The first explorers had no maps or navigational instruments, and there has been spirited debate among sailors and scholars as to how they settled the region. Early theories ranged from mythical hero navigators who discovered new lands and returned home with sailing directions, to accidental voyagers who drifted away from islands to which they could not return. Complicating the argument was the myth of a South American origin, advocated by some 19th-century scholars and popularised in the 20th century by the archaeologist Thor Heyerdahl.
We now know that migrations were deliberate, because they involved taking the people, plants and animals needed to establish sustainable colonies. There have been many experimental voyages in replica canoes and rafts, as well as other ‘computer voyages’. Computer experiments using data for winds and currents show that the major voyages could not have occurred by drift.
Search and return
Lapita navigators explored in only one direction – south-east, against the prevailing trade winds. All island groups in island Melanesia and West Polynesia that lie in a south-east direction have Lapita settlements. None of these settlements have been found on other islands.
At predictable times each year the trade winds would reverse from south-easterly to westerly. At these times canoes could set off with the wind behind them, and explore to the east. When the winds reverted to south-easterly, a safe return could be made.
The exploration strategy was to search and return. All the occupied island groups acted as broad safety nets for returning canoes.
Survival, not speed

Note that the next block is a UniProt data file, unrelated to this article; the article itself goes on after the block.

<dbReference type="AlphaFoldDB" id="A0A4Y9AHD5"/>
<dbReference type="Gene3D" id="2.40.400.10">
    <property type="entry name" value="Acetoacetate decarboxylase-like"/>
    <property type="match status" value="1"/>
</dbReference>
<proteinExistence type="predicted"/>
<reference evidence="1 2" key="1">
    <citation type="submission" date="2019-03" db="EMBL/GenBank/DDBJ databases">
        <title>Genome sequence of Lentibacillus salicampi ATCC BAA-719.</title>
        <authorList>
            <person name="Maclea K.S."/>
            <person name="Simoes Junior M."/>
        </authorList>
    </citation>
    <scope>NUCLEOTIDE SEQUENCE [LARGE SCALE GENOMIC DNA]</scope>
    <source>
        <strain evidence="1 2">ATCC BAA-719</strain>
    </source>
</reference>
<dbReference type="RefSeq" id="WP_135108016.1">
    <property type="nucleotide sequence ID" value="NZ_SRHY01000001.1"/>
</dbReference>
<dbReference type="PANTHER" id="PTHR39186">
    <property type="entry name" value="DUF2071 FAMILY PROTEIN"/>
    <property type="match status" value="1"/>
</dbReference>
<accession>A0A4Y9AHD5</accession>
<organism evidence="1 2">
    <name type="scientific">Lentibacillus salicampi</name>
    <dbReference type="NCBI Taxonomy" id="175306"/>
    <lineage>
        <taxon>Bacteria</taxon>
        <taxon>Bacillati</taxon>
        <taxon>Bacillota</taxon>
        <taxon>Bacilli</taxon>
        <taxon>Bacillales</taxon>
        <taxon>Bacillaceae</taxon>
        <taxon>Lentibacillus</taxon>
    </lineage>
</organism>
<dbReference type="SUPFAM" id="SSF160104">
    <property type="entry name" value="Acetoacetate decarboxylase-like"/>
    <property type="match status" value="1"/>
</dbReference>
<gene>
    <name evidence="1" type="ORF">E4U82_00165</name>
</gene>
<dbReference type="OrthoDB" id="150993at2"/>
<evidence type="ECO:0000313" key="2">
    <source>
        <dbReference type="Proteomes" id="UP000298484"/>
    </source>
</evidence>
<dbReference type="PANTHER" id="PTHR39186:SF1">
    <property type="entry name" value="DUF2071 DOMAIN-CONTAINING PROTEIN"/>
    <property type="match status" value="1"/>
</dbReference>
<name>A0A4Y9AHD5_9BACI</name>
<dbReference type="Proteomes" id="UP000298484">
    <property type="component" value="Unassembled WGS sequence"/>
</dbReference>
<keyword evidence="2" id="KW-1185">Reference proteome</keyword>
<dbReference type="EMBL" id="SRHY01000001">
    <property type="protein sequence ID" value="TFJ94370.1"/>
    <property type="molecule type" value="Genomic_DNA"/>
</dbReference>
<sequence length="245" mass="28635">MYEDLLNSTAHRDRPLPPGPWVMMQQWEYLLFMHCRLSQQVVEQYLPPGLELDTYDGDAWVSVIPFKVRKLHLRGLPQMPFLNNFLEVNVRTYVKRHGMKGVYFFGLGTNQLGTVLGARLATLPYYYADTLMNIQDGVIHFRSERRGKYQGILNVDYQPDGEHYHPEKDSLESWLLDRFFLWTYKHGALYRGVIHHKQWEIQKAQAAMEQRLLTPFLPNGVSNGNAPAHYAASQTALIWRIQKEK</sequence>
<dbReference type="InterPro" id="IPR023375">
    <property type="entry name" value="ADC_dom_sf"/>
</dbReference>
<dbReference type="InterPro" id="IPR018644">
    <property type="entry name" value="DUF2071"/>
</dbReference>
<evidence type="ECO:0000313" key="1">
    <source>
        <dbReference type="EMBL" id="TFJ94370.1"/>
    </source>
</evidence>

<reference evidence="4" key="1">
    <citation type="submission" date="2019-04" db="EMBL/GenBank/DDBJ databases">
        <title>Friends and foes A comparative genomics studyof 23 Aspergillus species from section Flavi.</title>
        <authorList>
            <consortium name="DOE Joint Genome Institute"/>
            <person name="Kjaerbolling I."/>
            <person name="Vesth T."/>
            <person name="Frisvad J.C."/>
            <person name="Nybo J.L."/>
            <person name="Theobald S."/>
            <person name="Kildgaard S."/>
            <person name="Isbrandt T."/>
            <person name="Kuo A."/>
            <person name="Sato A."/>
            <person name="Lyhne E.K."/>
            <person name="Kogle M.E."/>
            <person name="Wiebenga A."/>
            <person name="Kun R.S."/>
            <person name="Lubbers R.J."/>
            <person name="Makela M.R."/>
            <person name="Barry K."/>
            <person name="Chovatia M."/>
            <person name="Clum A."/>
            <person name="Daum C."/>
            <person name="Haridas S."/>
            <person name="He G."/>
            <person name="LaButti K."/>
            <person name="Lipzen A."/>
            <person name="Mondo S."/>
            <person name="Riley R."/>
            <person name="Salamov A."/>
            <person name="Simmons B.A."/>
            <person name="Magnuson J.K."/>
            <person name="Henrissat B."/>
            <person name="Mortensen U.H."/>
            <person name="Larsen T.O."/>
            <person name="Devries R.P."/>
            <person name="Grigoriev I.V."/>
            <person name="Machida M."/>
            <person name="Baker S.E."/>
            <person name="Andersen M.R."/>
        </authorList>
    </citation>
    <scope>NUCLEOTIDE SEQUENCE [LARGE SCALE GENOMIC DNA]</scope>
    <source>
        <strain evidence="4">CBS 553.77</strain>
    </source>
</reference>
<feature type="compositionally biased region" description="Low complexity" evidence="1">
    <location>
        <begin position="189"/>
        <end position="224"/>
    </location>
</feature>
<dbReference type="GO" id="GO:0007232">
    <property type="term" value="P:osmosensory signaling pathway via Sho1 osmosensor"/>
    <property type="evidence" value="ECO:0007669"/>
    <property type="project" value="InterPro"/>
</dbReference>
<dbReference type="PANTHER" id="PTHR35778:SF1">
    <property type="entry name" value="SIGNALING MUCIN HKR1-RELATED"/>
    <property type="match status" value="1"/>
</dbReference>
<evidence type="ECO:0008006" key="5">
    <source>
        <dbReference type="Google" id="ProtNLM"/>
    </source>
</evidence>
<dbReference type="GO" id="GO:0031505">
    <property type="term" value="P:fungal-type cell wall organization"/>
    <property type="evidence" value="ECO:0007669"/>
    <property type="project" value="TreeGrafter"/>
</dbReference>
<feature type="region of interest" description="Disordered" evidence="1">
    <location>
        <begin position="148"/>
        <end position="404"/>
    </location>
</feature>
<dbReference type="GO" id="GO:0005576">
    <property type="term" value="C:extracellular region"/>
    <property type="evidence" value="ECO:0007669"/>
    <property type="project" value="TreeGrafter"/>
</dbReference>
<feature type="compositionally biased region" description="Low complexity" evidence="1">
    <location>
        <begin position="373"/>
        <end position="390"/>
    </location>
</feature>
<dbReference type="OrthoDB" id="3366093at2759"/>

The human instinct for survival meant that exploration almost certainly occurred in stages, using different sailing strategies:
- Against the wind – this was the initial search-and-return voyage, to find out whether there were islands on the exposed side of the home island.
- Across the wind – once navigators had found new islands, they could then begin to sail safely across prevailing winds. They would know that on their return they could stop at these islands if they could not make it all the way home.
- Downwind – this happened at a later stage. Sailing downwind usually requires returning by a different route, and it took time for explorers to discover the intermediate islands that made these routes possible. Sailing downwind also indicated that navigators understood how to use the various weather systems.
The possible role of El Niño in Polynesian migration
During the last 5,000 years there have been periods when El Niño weather patterns became more frequent. The patterns occur when waters of the tropical eastern Pacific warm up. This causes the prevailing south-easterly trade winds to weaken, while the frequency of westerly winds increases. It is possible that El Niño made some long Polynesian canoe voyages into the east easier than they might have been during normal Pacific weather patterns. Some researchers think El Niño winds played an important part in the settling of the Pacific. They argue that more frequent westerly winds would have been indispensable, as they think that canoes lacked the ability to sail in any direction other than downwind. But this view is not supported by the very first European explorers’ descriptions of canoes – they witnessed Polynesians sailing their vessels across the wind and even slightly upwind.